For some children, it seems to me, timing is everything when it comes to reading. Although my primary schooling was somewhat disrupted (5 schools), I was lucky that mum had the time and patience to work with me at home to support my early reading. My sister had to compete for attention with our younger brother and the school run, then the disruption of moving to Brazil and back again while she was still acquiring basic literacy skills. But it’s not that simple.
Our house is full of books. For years after we got together, neither of us would part with our copy of favourite books like Catcher in the Rye or To Kill a Mockingbird. By our second joint house move, we had two children, and pruning of duplicates was the order of the day as we packed, not least because of the wealth of children’s books we had acquired by then.
Our son has inherited this love of books from us both. When he discovered Horowitz, Pullman, Nix, and many others, I was thrilled to have the excuse to read these myself. I waited impatiently for him to be ready to feast on Tales of the Otori. We force-fed him Azimov.
Our daughter loved the made-up bedtime stories told after lights were out. But though she would write quite confidently (with what she called ‘goodenough’ spelling) and though she had loved picture books in earlier years, she did not have the patience to sit and listen to a shared text read to her brother by one of us. Audiobooks were perhaps the closest she came to this experience, but then she was trapped in the car.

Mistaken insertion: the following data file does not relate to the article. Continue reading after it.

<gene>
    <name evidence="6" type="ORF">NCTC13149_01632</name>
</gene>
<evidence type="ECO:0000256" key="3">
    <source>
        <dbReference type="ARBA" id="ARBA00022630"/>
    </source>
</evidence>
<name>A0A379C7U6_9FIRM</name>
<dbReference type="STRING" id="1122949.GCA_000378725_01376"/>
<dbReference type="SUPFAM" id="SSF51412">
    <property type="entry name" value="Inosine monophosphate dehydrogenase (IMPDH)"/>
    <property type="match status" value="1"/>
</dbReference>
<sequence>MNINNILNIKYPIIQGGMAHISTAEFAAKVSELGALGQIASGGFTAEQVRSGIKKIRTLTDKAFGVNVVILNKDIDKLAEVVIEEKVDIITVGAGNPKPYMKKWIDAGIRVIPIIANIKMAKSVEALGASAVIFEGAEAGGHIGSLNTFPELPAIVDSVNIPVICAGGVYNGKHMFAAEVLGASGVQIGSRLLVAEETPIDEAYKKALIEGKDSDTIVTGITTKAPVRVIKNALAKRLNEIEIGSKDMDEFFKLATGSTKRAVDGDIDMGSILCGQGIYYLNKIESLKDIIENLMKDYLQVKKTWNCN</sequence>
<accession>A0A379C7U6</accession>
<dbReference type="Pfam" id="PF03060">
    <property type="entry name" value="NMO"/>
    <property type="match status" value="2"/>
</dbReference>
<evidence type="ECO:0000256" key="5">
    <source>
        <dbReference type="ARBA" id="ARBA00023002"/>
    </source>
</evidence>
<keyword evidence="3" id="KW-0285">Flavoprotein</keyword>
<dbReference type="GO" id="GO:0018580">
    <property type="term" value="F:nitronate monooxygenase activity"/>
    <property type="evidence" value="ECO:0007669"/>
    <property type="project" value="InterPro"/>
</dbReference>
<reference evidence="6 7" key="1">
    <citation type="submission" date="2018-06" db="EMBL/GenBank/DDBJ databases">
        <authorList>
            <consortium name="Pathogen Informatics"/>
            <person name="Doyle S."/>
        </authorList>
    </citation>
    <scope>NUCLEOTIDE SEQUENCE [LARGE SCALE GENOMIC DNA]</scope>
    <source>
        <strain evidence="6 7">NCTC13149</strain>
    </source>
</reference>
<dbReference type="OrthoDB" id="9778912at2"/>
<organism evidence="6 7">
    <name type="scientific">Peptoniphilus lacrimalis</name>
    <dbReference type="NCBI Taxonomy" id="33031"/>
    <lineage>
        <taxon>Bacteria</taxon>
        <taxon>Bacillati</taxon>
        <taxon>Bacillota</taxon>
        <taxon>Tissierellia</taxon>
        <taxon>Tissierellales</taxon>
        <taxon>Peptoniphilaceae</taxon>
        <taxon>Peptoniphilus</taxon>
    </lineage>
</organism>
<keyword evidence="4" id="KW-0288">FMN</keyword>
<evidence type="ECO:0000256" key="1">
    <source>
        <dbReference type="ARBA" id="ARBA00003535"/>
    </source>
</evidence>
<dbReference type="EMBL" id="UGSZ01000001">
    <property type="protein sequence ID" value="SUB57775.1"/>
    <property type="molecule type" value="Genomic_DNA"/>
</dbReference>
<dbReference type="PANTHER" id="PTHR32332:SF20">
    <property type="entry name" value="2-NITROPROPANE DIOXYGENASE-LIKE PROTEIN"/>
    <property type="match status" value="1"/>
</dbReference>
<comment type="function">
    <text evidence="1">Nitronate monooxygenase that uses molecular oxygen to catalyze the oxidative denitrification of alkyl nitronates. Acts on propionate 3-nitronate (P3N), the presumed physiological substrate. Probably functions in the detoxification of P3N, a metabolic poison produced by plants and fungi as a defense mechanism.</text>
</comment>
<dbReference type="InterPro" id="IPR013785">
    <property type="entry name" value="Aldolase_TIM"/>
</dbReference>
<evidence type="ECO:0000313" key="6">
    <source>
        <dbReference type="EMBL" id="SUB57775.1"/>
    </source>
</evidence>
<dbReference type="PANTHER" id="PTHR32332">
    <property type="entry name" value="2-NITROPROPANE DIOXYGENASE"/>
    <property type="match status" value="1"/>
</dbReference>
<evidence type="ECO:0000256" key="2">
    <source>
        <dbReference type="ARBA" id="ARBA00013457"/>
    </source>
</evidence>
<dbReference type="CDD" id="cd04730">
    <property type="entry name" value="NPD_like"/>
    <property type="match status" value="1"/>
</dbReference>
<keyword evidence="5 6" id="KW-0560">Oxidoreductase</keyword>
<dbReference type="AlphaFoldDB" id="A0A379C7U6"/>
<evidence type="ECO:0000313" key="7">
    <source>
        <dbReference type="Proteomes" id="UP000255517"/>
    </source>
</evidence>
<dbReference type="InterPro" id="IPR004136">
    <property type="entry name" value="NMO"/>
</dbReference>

Of course, all of this was pre-diagnosis. Like her aunt, she may not ever read voraciously for pleasure, but she will sometimes decide to read something her friends have discussed at school, or something I have left hopefully on the bookshelves outside her bedroom. She has learnt to use her extra time and to interpret exam questions. She can now access the texts she needs to learn and revise from.
I used to love taking both children to the local independent bookshop after they had received their World Book Day tokens. In fact, I was thinking of those outings rather nostalgically this week, when she brought me down to earth with a hard bump.
Did I know that they give out £14 million worth of tokens?! she asked. I thought how wonderful that was, how special to go and choose a little book of one’s own. No, she said, just think what they could do with £14 million! How many families could be fed, clothed, supported? I tried to reason with her, to say that it’s not quite the same as literally giving away the money, that the value to some children of that book was beyond the token gesture, and that the cost to the industry was nowhere near the £14 million mark. She’s not going to come around to my viewpoint here, but I can understand hers.
I’m not going to stop fighting for the rights of children to equity in education, to access to libraries and services. But today, when I walk out in the snow to pick up some groceries, I’m going to buy a few books’ worth of extra tins and dried food, and take them, with a family’s supply of outgrown coats, to our local food bank.